Time warp: Samoa to skip Friday

AFP Photo / Torsten Blackwood
The tiny South Pacific island state of Samoa has decided to jump into the future by skipping Friday and removing December 30 from this year’s calendar. The time warp is designed to align the nation with its trading partners in the region.

­Samoans will move west of the International Date Line, an imaginary line in the Pacific Ocean that designates where the new calendar day starts. Thus, instead of having the latest sunset in the world it is about to become the first place in the world to welcome 2012.

The Samoan government says the move is economically-motivated as from now on the country will be on the same side of the International Date Line as Australia, New Zealand and China, its major trading partners.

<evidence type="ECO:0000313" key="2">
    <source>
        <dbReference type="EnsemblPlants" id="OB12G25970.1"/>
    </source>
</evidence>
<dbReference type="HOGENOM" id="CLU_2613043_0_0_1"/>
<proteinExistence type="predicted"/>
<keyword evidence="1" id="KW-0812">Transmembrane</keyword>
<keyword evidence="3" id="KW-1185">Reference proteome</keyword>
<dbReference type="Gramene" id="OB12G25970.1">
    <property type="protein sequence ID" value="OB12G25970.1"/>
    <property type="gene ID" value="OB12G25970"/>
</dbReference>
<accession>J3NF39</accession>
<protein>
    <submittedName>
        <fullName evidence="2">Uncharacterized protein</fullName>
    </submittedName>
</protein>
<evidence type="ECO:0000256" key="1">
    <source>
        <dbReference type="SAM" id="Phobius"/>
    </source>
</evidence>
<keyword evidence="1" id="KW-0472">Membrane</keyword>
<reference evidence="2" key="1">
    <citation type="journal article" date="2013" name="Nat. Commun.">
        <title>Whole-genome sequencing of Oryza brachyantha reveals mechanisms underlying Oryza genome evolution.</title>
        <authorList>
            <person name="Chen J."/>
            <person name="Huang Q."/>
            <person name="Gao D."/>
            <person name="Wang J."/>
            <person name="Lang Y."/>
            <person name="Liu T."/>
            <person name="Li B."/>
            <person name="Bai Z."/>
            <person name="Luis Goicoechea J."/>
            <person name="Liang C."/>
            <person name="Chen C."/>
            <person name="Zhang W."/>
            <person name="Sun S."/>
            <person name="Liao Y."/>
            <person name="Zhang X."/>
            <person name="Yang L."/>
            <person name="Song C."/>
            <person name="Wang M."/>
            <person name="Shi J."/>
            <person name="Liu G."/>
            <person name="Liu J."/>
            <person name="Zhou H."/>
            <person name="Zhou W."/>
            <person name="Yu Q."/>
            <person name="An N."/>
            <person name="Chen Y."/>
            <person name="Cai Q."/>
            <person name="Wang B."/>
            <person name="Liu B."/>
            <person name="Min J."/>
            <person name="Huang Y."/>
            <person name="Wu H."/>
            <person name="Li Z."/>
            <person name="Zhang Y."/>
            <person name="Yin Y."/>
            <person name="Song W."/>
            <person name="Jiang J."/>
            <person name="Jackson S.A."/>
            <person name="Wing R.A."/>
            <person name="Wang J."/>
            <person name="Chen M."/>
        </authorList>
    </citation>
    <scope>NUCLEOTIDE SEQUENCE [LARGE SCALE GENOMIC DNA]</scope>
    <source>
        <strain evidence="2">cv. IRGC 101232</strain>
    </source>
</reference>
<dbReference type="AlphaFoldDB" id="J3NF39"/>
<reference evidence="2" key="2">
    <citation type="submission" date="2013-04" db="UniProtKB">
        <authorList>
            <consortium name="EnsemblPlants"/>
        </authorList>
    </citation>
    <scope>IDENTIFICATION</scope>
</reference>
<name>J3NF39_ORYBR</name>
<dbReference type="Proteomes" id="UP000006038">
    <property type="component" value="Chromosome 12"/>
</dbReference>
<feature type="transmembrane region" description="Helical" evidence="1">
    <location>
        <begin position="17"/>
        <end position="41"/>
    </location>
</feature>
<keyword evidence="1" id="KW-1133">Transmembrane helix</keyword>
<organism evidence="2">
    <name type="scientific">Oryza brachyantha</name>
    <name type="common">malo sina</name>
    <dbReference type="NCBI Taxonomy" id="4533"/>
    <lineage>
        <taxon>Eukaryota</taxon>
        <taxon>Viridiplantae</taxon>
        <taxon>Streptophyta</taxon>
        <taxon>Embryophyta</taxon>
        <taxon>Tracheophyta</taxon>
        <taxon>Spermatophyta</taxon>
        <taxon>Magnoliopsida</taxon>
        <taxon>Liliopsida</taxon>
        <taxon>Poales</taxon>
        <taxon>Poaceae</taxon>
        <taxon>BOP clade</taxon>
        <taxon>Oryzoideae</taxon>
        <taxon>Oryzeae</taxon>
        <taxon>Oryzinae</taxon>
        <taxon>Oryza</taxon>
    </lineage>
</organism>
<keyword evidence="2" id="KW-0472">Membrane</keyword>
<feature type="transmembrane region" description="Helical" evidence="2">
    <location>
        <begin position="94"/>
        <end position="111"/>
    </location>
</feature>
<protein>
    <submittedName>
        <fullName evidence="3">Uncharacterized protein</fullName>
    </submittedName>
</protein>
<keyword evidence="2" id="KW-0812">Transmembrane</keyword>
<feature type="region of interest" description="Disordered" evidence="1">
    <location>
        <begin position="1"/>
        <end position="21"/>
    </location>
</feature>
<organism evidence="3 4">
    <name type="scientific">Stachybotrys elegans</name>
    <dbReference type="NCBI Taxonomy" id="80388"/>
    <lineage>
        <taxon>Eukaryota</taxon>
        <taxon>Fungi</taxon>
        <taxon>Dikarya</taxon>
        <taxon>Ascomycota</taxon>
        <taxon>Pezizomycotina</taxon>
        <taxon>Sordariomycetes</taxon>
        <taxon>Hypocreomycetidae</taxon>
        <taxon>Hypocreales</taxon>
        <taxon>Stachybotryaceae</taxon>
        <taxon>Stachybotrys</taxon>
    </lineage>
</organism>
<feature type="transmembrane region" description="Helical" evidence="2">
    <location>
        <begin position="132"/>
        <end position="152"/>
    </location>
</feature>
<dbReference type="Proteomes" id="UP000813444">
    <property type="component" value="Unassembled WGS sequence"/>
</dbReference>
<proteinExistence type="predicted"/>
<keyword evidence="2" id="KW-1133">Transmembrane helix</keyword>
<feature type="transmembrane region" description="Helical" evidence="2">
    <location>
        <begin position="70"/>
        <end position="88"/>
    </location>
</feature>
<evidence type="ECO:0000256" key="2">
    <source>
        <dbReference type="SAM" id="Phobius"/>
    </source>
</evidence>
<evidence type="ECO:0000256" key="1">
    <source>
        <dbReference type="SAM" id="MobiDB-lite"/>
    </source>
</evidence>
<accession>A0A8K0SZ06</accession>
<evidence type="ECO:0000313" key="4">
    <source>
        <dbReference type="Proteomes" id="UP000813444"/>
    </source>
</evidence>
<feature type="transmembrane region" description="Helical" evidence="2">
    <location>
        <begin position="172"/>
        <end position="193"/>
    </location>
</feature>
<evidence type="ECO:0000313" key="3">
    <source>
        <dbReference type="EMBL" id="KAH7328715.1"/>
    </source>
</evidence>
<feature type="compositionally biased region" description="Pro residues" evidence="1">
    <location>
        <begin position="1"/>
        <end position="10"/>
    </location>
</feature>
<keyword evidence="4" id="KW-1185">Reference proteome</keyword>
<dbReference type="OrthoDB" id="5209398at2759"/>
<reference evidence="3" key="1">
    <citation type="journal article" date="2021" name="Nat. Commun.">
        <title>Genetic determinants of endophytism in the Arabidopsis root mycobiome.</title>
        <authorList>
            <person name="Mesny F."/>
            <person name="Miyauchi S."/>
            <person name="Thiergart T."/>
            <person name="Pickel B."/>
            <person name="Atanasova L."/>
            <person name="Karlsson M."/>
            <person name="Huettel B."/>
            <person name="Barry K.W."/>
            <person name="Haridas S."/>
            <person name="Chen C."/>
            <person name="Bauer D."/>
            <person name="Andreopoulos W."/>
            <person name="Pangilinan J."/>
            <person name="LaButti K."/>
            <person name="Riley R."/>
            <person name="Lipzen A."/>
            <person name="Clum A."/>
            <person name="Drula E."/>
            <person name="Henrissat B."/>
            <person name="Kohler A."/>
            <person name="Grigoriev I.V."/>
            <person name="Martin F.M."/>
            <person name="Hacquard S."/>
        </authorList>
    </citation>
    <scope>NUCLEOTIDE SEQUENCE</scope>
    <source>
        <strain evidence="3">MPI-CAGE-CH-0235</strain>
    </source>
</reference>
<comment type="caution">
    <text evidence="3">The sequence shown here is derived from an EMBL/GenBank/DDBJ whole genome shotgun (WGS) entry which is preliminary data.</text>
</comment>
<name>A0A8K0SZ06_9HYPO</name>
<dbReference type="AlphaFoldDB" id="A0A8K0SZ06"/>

"When doing business with New Zealand and Australia, we're losing out on two working days a week," the Samoan prime minister, Tuilaepa Sailele Malielegaoi, explained back in April when the plan for the time shift was announced. "While it's Friday here, it's Saturday in New Zealand and when we're at church on Sunday, they're already conducting business in Sydney and Brisbane."

The time however will remain the same in the US-controlled American Samoa located south-west of Samoa.

"You can have two birthdays, two weddings and two wedding anniversaries on the same date on separate days in less than an hour's flight without leaving the Samoan chain," the prime minister added.

The change in time comes over a century after some US traders convinced the Samoan authorities to align their islands' time with nearby American Samoa and the US to assist their trading with California.